News24

Power struggle in rhino poaching fight

2012-01-26 19:15

Cape Town - There is a power struggle between national government, provincial departments and some private rhino owners in the fight against poaching, Parliament's environmental affairs committee heard on Thursday.

"We'll propose things but somehow they are not getting through because of this domain issue between national and provinces," the environmental affairs department's deputy director-general Fundisile Mketeni said in a submission to public hearings by the committee.

"In our view... you want a central command. You want to be able to talk to a provincial official at a national level; you tell him what to do."

Committee chairperson Johnny de Lange said it was unacceptable to say certain rhino strategies were being blocked by individuals, departments, laws and regulations.

"If the provinces are not doing it properly and if it's a question of a species dying then there may be some instances where the power will be better served at a central level; and the Constitution allows for that," he said.

"I never want to hear the department telling me this again, that you can't do this and you can't do that. We cannot hide behind the technicalities of it.

"You are busy seeing a species die. It's not going to happen under our watch. Simple. It's not going to happen. Government has to man up to this."

De Lange took issue with the fact that the department did not know the number of rhino horns in private stockpiles. He said if the law did not allow for officials to find out these numbers, it was the department's fault for not approaching Parliament to suggest a new law.

A total of 448 rhinos were poached in 2011. In January this year, 28 rhinos had been poached so far.
The department estimated that 398 rhinos would be killed by the end of the year.

Mketeni said the illegal trade of rhino horns was worth an estimated $20bn annually, and was ranked the third most lucrative criminal trade in the world, behind drugs and human trafficking.

Comments
  • braamc - 2012-01-26 19:58

    Mketeni said the illegal trade of rhino horns was worth an estimated $20bn annually, and was ranked the third most lucrative criminal trade in the world, behind drugs and human trafficking. - never knew this, explains why SA gets targeted and our government is dragging its feet. Sad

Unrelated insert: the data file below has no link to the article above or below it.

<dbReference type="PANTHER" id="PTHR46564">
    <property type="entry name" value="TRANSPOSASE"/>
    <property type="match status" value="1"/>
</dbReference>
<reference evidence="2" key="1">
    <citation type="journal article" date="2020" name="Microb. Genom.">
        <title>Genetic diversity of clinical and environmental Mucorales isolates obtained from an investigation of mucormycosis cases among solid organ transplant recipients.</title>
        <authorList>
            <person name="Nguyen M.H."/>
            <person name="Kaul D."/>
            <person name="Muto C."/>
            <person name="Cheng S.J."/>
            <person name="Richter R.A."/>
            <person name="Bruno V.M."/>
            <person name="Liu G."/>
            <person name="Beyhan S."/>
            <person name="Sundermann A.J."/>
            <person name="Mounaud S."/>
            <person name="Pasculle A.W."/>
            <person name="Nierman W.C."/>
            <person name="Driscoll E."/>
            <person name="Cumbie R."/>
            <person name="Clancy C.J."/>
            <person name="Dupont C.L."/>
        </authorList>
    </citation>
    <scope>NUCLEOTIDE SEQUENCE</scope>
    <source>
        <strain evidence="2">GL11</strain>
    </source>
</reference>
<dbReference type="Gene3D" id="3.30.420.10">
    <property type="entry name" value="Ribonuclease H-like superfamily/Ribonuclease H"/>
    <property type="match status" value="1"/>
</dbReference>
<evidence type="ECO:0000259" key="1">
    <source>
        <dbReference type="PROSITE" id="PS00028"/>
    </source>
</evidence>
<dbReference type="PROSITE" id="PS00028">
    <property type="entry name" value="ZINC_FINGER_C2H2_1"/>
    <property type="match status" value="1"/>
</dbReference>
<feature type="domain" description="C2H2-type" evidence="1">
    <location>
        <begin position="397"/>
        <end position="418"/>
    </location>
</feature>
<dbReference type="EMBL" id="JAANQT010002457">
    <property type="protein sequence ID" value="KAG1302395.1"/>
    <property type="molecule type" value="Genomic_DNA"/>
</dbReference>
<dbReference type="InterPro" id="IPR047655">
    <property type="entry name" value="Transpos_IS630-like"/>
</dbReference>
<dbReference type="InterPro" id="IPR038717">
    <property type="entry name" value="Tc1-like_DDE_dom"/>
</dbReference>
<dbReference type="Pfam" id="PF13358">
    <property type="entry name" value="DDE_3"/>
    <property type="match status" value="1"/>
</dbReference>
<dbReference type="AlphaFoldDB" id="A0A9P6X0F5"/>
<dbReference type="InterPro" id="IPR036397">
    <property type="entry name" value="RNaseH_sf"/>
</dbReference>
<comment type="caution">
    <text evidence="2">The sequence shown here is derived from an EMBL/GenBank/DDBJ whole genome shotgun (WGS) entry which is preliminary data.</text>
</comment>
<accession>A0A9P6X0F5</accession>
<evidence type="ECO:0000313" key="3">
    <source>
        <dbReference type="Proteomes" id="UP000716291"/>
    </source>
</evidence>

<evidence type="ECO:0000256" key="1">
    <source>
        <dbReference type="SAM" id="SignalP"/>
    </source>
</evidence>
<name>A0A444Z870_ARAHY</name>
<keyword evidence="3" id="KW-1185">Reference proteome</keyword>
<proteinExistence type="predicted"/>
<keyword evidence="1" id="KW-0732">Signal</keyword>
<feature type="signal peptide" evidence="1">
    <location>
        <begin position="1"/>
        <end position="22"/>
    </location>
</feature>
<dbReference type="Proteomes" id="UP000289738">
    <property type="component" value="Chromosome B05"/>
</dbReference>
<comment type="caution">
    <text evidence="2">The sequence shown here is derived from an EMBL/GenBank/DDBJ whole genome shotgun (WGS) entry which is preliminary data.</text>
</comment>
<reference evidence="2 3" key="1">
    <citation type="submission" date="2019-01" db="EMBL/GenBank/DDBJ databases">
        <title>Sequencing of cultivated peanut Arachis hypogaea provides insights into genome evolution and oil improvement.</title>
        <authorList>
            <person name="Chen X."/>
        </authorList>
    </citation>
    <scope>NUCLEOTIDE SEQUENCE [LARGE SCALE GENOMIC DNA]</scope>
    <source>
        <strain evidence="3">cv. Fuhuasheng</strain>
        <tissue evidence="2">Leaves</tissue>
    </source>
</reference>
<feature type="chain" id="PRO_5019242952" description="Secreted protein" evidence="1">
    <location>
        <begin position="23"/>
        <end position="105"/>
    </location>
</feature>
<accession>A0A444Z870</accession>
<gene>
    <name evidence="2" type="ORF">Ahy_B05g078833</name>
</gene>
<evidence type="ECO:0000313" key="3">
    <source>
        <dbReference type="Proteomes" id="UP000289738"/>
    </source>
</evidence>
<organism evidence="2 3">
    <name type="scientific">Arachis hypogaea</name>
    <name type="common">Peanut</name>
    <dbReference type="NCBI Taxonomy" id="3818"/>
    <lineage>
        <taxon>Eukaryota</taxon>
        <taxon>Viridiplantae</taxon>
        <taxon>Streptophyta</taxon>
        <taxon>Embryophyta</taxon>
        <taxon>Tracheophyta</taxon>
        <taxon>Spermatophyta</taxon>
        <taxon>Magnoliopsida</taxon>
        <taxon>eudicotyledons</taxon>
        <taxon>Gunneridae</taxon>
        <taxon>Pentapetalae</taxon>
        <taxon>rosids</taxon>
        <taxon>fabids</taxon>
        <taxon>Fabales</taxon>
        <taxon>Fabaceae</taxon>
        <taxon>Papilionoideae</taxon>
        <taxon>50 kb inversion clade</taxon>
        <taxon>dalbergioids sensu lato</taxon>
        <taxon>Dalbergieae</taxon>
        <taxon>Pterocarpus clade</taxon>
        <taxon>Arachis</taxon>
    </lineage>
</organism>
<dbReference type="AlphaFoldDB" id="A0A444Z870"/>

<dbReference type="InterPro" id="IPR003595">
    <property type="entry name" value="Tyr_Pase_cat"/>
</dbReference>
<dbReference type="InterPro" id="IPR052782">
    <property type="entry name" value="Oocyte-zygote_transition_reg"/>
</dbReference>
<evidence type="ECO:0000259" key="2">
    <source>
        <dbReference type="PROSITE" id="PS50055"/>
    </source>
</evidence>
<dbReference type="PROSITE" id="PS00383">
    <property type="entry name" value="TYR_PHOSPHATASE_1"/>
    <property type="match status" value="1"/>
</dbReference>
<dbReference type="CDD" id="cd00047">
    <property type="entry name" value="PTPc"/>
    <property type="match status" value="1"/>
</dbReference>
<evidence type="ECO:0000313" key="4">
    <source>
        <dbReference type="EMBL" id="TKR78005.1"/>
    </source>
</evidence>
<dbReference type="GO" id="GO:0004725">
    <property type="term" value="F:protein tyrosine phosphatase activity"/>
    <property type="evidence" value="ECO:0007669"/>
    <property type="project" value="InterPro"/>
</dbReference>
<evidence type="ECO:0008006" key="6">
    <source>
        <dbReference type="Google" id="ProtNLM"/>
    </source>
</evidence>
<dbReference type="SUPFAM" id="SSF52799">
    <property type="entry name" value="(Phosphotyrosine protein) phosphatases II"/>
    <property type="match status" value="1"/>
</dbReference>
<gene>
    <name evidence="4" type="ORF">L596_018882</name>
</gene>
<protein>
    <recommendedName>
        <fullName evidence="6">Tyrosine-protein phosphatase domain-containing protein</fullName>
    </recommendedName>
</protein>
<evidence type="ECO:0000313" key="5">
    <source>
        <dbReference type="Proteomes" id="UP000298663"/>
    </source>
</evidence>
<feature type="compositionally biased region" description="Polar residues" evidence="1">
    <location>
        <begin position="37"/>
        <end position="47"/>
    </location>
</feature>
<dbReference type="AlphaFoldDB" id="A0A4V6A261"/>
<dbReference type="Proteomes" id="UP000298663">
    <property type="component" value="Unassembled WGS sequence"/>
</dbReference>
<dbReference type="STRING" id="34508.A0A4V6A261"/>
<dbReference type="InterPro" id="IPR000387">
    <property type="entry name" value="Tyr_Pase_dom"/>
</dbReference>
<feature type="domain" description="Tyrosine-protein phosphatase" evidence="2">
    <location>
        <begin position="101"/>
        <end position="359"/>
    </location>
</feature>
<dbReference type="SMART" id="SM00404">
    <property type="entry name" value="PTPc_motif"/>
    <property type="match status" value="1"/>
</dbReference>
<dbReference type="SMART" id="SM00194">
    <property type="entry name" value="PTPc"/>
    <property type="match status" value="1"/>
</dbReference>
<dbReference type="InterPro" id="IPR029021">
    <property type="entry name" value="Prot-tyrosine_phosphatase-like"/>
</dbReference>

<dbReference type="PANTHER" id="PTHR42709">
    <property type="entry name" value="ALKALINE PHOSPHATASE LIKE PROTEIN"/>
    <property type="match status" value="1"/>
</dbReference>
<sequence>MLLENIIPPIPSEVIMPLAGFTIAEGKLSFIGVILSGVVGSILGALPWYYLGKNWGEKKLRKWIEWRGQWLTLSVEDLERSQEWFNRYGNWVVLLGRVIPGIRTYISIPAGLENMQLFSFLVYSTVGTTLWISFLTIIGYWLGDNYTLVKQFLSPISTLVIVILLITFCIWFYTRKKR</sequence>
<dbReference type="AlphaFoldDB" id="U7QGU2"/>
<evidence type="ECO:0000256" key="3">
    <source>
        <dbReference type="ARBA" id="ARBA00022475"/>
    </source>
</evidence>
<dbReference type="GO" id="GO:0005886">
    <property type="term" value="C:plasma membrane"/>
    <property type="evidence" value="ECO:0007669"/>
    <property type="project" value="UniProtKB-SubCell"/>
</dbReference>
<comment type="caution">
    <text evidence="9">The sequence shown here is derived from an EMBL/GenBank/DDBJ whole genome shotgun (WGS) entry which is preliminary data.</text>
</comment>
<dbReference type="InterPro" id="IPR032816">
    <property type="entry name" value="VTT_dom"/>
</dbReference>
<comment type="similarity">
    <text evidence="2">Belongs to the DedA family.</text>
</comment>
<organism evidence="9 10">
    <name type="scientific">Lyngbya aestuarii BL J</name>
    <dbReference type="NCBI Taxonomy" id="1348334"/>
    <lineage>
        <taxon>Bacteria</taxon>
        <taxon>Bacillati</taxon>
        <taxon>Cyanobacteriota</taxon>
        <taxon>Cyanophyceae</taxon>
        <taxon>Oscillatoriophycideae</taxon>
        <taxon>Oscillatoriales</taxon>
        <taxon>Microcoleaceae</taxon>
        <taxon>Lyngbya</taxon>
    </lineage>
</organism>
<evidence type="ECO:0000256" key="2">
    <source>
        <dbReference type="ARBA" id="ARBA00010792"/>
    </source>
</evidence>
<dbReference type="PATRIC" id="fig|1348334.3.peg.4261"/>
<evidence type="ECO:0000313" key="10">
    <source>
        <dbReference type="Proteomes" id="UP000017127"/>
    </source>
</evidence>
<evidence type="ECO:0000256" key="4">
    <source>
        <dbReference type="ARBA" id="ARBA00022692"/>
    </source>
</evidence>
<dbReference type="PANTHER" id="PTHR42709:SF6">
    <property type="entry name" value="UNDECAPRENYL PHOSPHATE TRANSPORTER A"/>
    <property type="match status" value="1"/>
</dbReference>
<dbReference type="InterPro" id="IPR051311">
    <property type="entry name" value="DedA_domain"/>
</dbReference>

• Sean - 2012-01-26 20:11

    I don't want to even comment on this subject anymore because I feel that the wool is being drawn over the public's eyes. There is constant attention given to all the rhinos being poached, yet little did most of us know till recently that there is a "legal" trade in rhino horn to the highest bidder (R1M) to an unknown bidder from KZN. How long has this been going on for without the public's knowledge? As far as I am concerned poaching is poaching, whether the horns are being sold or poached! And for the "culling" of rhinos while there is a very serious declining of one of our majestic animals is illegal in itself. No one even eats the flesh!!!

      Alva - 2012-01-26 22:29

      Could not have said it better myself. I find it very difficult to support safari/hunters/conservationists when the impression is being created that rhino bulls as regarded as surplus. We are loosing more than 1x rhino every day to poaching. Encouraging that Johnny de Lange feels the same way.

  • Roberta - 2012-01-26 20:23

    Typical again! Can't organise an orgy in a brothel! And the poor Rhinos suffer.

  • Michael Woody Wood - 2012-01-26 21:25

    Meanwhile in the boardroom...

  • simon.bloch - 2012-01-26 22:39

    Africa has become a killing field for a ruthless and gutless breed of gangsters and a living nightmare for our wildlife. I am glad the issue has finally reached this collective level of our national psyche. Kom nou Bokke. Save the Beasts and Stop the Slaughter. https://www.facebook.com/pages/Save-the-Beasts-Stop-the-Slaughter/276640799057143

  • Hotkop - 2012-01-26 23:02

    I don't get it! They struggle for power to fail? So the guy who ends on top is the biggest failure??? GO! BATTLE IT OUT! Lets see wo's the BIGGEST LOSER!(unfortunately, the rhinos)

  • Craig - 2012-01-27 01:11

    The politicians should step aside, along with the bunny huggers and follow the advice of the educated conservationists... Listen to those who know and do what they say - NOT those who think they know!

      simon.bloch - 2012-01-27 02:45

      the game is over and the truth will soon be revealed. http://www.iol.co.za/mercury/trophy-rhino-hunters-flock-to-sa-1.1220610 ‘Trophy rhino hunters’ flock to SA - The Mercury | IOL.co.za www.iol.co.za

  • faannagel - 2012-01-27 07:54

    Stop the nonsense and lets get on with the task at hand.

  • Grant - 2012-01-27 08:57

    how can it be worth $20bn dollars it means each rhino poached is worth $44.6 million dollars get your facts straight.

  • Ivan - 2012-01-27 09:43

    Deploy the military to the parks with shoot to kill order for poachers. Mandatory life sentences without parole and with hard labour for traffickers and all horns to be injected with lethal toxin that is unable to be neutrlised. Other African countries dont have this poaching prblem because the poachers know they will get shot no questions asked.

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